Almost all businesses would benefit in some way from setting up a website – not only to sell products or services, but also to provide a brochure to potential clients or customers, or simply to provide contact information. So, how do you set up your own business website?
In fact, it has never been easier to create a website, and aside from creating a logo or extra design features, you can do everything without only a very basic knowledge of technology, or how the web works.
Here are the basic steps required to take your site from the ‘idea’ stage, to becoming a fully-functioning arm of your business:
1) Domain Names
All web sites have their own unique identifier – a domain name. Before you start, you should think carefully about what you want your domain name to be. Will it be your company / business name, a brand, or something else? And, is it actually available still? For UK-based companies, you should always ensure you can secure the .co.uk domain name, and if possible, the .com variant as well. There are dozens of other domain name sufficies on the market (from .tel to .co and .mobi), but unless you have a strong reason to invest in one of these, the .co.uk and .com should do very nicely.
Some of the leading domain name suppliers include Easily, 123-Reg, and Go Daddy. You register UK domain names for 2 years, and can secure .com domains for up to 10 years.
Of course, one of the other benefits of having your own domain name is that you can write emails using your own brand, i.e. email@example.com, which provides a far more professional image than firstname.lastname@example.org.
2) Web Hosting
Your domain name then needs to be pointed towards your web space, which is hosted on a server somewhere in cyberspace. You can either secure a web hosting package from your domain name supplier, or a specialist firm (of which there are many). There are several types of web hosting available – shared hosting (where your site runs on a server with up to hundreds of others), dedicated hosting (your site(s) are the only ones on the server), or other variants such as virtual private servers (a more cost efficient alternative to dedicated hosting).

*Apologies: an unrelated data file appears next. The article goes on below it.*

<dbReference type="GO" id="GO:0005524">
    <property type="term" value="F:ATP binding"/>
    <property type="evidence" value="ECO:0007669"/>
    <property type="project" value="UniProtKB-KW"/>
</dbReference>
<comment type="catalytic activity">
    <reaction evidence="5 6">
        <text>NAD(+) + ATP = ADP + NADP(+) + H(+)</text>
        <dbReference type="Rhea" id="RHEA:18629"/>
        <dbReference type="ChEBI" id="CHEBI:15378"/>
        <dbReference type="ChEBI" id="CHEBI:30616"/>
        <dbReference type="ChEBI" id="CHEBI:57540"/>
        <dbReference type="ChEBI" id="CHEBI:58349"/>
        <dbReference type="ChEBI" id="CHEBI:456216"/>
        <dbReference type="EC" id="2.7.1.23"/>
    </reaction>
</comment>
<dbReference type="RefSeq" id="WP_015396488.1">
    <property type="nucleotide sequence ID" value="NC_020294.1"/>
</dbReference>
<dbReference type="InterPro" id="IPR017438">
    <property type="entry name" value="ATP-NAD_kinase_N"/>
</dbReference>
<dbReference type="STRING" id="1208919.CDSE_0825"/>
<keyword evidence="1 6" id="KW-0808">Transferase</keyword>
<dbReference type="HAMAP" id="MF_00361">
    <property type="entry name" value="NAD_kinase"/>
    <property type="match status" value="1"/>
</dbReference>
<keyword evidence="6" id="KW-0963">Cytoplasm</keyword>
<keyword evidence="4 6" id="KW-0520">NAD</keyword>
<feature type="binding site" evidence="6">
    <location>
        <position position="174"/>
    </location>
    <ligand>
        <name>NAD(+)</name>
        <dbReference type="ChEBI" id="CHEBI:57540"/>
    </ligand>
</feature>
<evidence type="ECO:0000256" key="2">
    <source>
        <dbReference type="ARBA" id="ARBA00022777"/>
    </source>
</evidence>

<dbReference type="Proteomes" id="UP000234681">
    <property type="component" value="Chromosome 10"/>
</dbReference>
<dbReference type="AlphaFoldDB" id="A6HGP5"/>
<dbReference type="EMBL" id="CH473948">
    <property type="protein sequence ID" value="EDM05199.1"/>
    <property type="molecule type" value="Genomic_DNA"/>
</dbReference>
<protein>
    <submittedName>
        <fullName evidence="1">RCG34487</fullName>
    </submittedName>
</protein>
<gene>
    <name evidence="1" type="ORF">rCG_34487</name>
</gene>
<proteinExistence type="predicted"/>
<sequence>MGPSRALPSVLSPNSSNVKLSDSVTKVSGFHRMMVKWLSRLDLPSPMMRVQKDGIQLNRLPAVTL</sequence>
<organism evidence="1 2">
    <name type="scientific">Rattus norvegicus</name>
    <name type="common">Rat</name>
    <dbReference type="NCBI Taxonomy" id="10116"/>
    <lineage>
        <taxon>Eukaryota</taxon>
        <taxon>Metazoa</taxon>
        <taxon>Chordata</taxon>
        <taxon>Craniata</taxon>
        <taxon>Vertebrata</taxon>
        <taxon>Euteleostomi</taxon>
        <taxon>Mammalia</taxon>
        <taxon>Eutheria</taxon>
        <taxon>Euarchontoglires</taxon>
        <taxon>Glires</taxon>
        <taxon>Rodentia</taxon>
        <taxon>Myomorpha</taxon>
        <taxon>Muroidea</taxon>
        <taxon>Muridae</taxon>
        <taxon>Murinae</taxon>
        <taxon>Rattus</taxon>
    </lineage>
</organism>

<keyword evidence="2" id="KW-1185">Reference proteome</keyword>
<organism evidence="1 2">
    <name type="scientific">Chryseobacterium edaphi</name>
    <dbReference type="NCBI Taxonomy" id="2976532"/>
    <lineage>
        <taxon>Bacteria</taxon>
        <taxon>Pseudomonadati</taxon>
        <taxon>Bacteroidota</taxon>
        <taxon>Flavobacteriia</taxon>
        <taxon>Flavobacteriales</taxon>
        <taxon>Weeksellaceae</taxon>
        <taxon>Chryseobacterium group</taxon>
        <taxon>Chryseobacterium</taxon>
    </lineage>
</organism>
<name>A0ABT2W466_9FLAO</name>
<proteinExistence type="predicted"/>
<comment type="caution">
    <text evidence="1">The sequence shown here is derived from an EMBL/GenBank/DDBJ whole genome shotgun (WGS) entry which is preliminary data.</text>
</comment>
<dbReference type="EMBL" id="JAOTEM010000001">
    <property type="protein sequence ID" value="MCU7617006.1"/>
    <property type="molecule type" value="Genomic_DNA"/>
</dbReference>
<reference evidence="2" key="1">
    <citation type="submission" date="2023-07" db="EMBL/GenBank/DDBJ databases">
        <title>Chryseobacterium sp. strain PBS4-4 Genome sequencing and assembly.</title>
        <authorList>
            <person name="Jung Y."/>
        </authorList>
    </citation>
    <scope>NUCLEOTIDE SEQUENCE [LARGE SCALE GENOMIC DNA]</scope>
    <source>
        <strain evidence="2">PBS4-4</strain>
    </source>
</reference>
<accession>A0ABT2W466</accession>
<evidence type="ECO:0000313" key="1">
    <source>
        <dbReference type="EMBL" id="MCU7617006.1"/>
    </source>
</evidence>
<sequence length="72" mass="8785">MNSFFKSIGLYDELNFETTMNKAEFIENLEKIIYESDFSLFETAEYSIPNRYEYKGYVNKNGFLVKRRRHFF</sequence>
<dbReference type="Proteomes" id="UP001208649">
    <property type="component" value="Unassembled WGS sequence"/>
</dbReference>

If you are just after a brochure site, or are running a small company operation, shared hosting should be sufficient. If, on the other hand, you are expecting a large number of visitors, or want to host more complex software online, then dedicated or VPS.
From our personal experience at Company Bug, we would recommend that you use a UK-based supplier, and look for a firm which has a good reputation for customer service and support. We have both VPS and shared hosting with Clook (including this one), and can recommend them highly to our visitors (there’s no commercial link between our sites).
3) Your Website
Once your web host has pointed your domain name to your web space, you will be able to upload your webpages. These days, we recommend you use a Content Management System (CMS) to manage your site. WordPress is the leading CMS platform in use on the web – it is a highly customisable piece of software, offering multiple themes, plugins, and support. It is also open source and free to use.
Chances are, unless you are running a design company, you will need some help creating the right look and feel for your company. Most designers work closely with the leading CMS’, including Drupal, Expression Engine, and Joomla.
Ask for recommendations from colleagues or contacts who have had their own sites built, or alternatively, you can post a project on an outsourcing site such as Odesk, Freelancer.com, or Elance.